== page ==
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Topic: Wiring a Z80 to Arduino... (Read 26718 times) previous topic - next topic

graynomad

Interesting using C on a Z80, twas all ASM in my Z80 days.

So you are using the flash-based units. If one was to go retro and use an standard Z80 you'd ditch the hardware and use the compiler/IDE to get a HEX file, then get that into an EPROM.

Why did you do these? Was there a need to evaluate the Zilog products? Miss the old days?

_______
Rob
Rob Gray aka the GRAYnomad www.robgray.com

JoeN


Interesting using C on a Z80, twas all ASM in my Z80 days.

So you are using the flash-based units. If one was to go retro and use an standard Z80 you'd ditch the hardware and use the compiler/IDE to get a HEX file, then get that into an EPROM.

Why did you do these? Was there a need to evaluate the Zilog products? Miss the old days?

_______
Rob


No need.  I just wanted a new toy to play with.  It doesn't matter if it isn't as shiny as some of the others.  I have no anticipated applications for it and as far as 8-bits go.  I do feel a lot more familiar with the AVR architecture.
I will never ask you to do anything that I wouldn't do myself.

umurri

Oh yes, I know that this post it's very old .... as I am.

At the speed of 1 or 2 MHz of clock for the CPU Z80, Arduino could became a kind of EPROM because when the CPU place the address, Arduino could put the "CODE" of this address lines and then wait for the Fetch. After this, Arduino can wait the next address, and behave as before.
It's a non sense task, but it can be interesting, because you could write a small program code in Arduino.

A strange idea.

westfw

As long as this thread has been resurrected from the dead, I'll point out this recent project that implements a Z80 system in 4 chips - the Z80 itself, a 64k RAM chip, an ATmega32a running Arduino SW that does the boot processing and all the I/O, and a 7400 as some higher-speed glue logic.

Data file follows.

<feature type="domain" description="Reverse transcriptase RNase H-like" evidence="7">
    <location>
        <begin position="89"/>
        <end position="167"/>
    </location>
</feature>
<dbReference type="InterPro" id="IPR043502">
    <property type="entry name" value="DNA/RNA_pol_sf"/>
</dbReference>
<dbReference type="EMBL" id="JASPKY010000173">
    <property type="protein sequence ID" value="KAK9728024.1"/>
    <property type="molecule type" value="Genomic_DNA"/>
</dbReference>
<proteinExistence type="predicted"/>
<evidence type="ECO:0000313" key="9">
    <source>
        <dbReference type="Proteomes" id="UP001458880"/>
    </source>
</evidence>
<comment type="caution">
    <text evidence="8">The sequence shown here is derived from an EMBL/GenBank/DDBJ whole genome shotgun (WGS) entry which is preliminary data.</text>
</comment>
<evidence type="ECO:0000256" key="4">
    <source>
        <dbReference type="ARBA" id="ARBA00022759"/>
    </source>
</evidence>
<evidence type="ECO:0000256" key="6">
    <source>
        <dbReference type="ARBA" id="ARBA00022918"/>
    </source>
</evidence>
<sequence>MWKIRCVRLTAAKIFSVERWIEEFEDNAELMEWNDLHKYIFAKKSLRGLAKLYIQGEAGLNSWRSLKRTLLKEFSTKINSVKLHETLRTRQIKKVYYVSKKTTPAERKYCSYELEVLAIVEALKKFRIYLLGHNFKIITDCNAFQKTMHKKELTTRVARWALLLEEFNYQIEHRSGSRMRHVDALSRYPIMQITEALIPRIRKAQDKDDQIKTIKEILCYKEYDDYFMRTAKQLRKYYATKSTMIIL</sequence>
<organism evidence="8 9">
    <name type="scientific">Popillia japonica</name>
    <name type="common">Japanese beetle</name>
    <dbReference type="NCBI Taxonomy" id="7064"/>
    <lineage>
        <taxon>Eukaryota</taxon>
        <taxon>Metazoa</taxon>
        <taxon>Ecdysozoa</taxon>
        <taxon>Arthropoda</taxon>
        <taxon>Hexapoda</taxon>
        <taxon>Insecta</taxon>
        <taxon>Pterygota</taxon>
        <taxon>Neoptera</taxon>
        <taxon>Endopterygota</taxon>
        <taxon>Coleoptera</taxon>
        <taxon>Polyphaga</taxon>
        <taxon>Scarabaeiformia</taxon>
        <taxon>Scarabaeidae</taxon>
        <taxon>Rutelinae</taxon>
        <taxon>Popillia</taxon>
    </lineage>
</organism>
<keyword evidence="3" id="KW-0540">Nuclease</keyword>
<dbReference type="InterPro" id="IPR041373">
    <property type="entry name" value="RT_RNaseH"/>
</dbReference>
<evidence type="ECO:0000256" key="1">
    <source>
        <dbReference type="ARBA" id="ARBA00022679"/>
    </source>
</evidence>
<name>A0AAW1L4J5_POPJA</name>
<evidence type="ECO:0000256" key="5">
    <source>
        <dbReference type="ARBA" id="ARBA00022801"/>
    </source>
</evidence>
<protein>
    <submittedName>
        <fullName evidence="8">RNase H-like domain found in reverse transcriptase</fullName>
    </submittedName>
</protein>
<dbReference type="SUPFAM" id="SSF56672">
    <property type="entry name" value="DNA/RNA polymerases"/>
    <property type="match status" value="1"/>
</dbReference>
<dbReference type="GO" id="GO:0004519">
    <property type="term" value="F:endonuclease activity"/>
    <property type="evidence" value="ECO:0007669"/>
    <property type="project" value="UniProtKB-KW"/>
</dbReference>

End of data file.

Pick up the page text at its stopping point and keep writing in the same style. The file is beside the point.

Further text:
The ATmega32a is a 40-pin DIP, so it has enough signals to fully control nearly all of the Z80 signals, and can DMA to enough of the memory to load a bootloader, which can then load other SW, including CP/M.
It's got a bunch of clever design elements; IO reads and writes put the Z80 into wait states and wake up the  AVR, which manipulates the bus and then lets the Z80 run again...


https://hackaday.io/project/19000-a-4-4ics-z80-homemade-computer-on-breadboard

MarkT

If you want to interface directly to an old microprocessor then the Parallel Propeller chip is a much
closer fit to what's needed, as it has lots of PLLs to generate clock signals, is fast enough, has cycle
perfect timing and 8 cores to parcel the work out to - but a standard Arduino with 8-bit processor
is going to struggle.   You would need to underclock the Z80 by a fair bit I suspect, send it clock edges and
check for Z80 bus control pin changes and service then (memory read/write, refresh, I/O, halt), emulating
the RAM/ROM for the thing.  To my mind that requires about 36 pins I think, so Uno and so on are out
without some clever interfacing circuitry for the busses
[ I will NOT respond to personal messages, I WILL delete them, use the forum please ]

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